Liberation had an account of the utterly vapid thinking process in Macronie yesterday, which I’d recommend to anybody who can read French.  The Great Man has lept ahead of the “reform” – consider it done! What are people going to do, vote in people to undo the “reform”? Impossible! So now the Macronists are “brainstorming” for other hills to climb. Of course, ultimately they want to rely on the Le Pen card – go down the neolib road and lose your life in futile gestures nudged by thinktankers and business consultants, or you face – the Le Penists! Like Frick with his use of black strikebreakers, it is a strategy based on cynicism, hypocrisy, and the bottom line. Lets hope it blows up in their face before it is too late.

 

 

 

 

 

Sunday, March 05, 2023

Longtermism - it's a gas

 

It is weird, to me, that philosophers and pundits think of “human extinction” as some kind of rapture. Would it be bad, would it be good?  There's a typical example in Aeon which is so high minded it leaves the mind completely.,

The go-to people regarding human extinction are not philosophers. The go-to people are engineers especially in petrochemicals. I want to say: read a book! Specifically, Alan  Weisman’s The World Without Us. Weisman, unlike such sage philosophers as William (best friend of Elon Musk) Macaskill and Derek Parfitt, actually noticed a few things. For instance, “one of the most monumental constructs that human beings have imposed on the planet’s surface. The industrial megaplex that begins on the east side of Houstaon and continues uninterrupted to the Gulf of Mexico, 50 miles away, is the largest concentration of petroleum refineries, petrochemical companies, and storage structures on Earth.”

This was written in 2007. There are probably larger concentrations that have been built since then. Anyhooo … what happens if there are no humans? Things go back to groovy nature? Fat chance. “Huge pockets of gas in the Gulf of Mexico or Kuwait would maybe burn forever. A petrochemical plant wouldn’t go that long, because there’s no much to burn. But imagine a runaway reactin with burning pllants throwing up clouds of stuff like hydrogen cyanide. There would be massive poisoning of the air in the Texas-Louisiana chemical alley. Follow the trade winds and see what happens.”

 

The particulates in the atmosphere could “create a mini chemical nuclear winter “They ould also release chlorinated ocmpounds like dioxins and furans from purning plastic. Andyou’d get lead, chromium and mercury attached to the soot. Europe and North America, with the biggest concentrations of refineries and chemical plants, would be the most contaminated. But the clouds would disperse through the world. The next generation of plants and animals, the ones that didn’t die, might need to mutate in ways that could impact evolution.”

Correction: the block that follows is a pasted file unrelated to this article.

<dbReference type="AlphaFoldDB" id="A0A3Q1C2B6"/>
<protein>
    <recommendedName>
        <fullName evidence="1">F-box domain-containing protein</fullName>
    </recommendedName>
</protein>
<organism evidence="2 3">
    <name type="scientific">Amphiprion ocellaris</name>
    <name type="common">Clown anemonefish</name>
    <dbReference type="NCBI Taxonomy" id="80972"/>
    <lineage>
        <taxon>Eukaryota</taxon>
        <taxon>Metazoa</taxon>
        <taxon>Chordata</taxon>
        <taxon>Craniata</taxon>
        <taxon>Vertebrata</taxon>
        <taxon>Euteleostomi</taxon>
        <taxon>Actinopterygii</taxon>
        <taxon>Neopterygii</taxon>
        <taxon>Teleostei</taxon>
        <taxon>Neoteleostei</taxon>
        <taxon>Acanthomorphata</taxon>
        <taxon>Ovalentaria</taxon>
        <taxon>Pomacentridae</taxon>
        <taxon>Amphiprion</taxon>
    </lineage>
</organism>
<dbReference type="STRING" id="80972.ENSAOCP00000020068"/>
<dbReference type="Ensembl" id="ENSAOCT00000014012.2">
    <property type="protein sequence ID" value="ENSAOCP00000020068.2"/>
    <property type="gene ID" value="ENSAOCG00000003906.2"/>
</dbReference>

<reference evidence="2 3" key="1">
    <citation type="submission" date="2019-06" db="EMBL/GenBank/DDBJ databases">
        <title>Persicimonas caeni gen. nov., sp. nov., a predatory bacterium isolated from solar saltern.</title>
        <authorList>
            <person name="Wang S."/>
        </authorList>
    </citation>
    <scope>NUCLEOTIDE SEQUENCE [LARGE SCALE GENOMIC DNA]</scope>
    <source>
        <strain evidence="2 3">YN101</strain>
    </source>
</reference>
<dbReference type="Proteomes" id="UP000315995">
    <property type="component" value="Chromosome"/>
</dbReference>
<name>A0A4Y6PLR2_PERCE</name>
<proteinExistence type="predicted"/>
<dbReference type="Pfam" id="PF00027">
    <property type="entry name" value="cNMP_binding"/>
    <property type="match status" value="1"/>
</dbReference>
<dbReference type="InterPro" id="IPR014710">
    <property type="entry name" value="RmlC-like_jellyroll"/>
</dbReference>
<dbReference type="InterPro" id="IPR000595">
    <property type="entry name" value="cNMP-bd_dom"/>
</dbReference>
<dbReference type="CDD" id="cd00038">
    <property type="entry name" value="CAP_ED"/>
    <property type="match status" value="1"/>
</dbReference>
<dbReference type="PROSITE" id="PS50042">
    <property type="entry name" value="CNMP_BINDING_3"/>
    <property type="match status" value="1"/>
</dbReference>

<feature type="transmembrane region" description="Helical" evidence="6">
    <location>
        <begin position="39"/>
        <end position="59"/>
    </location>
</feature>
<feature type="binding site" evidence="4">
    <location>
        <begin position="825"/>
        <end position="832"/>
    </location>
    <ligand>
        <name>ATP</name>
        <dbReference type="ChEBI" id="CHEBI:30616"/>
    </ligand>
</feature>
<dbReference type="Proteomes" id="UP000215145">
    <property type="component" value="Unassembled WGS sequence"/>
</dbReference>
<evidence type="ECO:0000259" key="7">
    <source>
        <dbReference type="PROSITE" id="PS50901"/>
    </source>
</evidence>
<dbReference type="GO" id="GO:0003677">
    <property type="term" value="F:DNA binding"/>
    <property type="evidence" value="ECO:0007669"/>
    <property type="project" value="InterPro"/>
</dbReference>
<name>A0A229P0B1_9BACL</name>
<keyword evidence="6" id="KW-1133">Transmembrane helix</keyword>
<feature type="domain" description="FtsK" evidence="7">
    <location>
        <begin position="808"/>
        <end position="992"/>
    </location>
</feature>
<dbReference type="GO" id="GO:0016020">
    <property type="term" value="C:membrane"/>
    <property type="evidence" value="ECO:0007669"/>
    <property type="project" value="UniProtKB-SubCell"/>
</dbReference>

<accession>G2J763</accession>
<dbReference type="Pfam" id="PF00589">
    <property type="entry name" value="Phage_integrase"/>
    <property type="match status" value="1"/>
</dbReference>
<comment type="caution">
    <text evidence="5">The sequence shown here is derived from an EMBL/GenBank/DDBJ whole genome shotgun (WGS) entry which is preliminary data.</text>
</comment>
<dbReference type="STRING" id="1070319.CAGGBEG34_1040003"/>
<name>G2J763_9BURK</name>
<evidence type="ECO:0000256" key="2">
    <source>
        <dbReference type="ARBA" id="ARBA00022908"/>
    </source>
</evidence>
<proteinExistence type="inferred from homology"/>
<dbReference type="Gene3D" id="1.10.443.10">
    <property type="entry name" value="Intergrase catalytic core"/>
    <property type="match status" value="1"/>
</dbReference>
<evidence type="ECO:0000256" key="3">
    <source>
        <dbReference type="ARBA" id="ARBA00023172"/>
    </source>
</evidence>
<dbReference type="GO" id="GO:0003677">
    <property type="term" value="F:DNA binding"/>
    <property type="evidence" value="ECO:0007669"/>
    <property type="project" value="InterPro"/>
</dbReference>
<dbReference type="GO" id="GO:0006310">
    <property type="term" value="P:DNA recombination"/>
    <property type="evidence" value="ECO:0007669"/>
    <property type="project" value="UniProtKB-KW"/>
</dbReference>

All the human extinction movies that treat the industrial structure in which we all live – the gaspipes, the electrical plant, the nuclear plant, etc. – as a mere stage set for zombies and teenagers seem to have been adopted by “serious” philosophers pulling numbers for the possibility of human extinction out of their serious assholes and pondering them. It is as though philosophy has taken the spot that used to be inhabited by “experts” on “security” in the OOs, with their infallible advice about intervening in the Middle East and the life – although of course said experts never learned a word of Arabic. Similarly, the longtermist and existential risk crowd seem to think they move around smoothly in the natural world. They should ponder the more than five hundred salt domes underneath the Gulf of Mexico where we are storing our chemical shit.

This is, incidentally, one of the great effects of neoliberal culture – the distancing and detachment  from production. The overthrow of an ideology that spotlighted labor – Marxism – has drastically removed the spotlight – but not the labor.  The only production allowed in our entertainment is software tech. In reality, though, production has just been repressed in our collective unconscious. Nobody gets dirty daily on any tv sitcom anymore. But in reality, it still happens, and billions depend on those dirty handed wretches.  

As for the clean-hand crowd, palling around with oligarchs – I don’t have a word hard enough, succinct enough in my vocabulary of contempt to throw at them. Although I’ve been through trends in my life, and I know longtermism is short term.

COLLECTING, CULTURAL HISTORY, FETISHISM

  “In brief, cultural history only represents a surface strike against the insight [of historicism], but not that of dialectics. For it lack...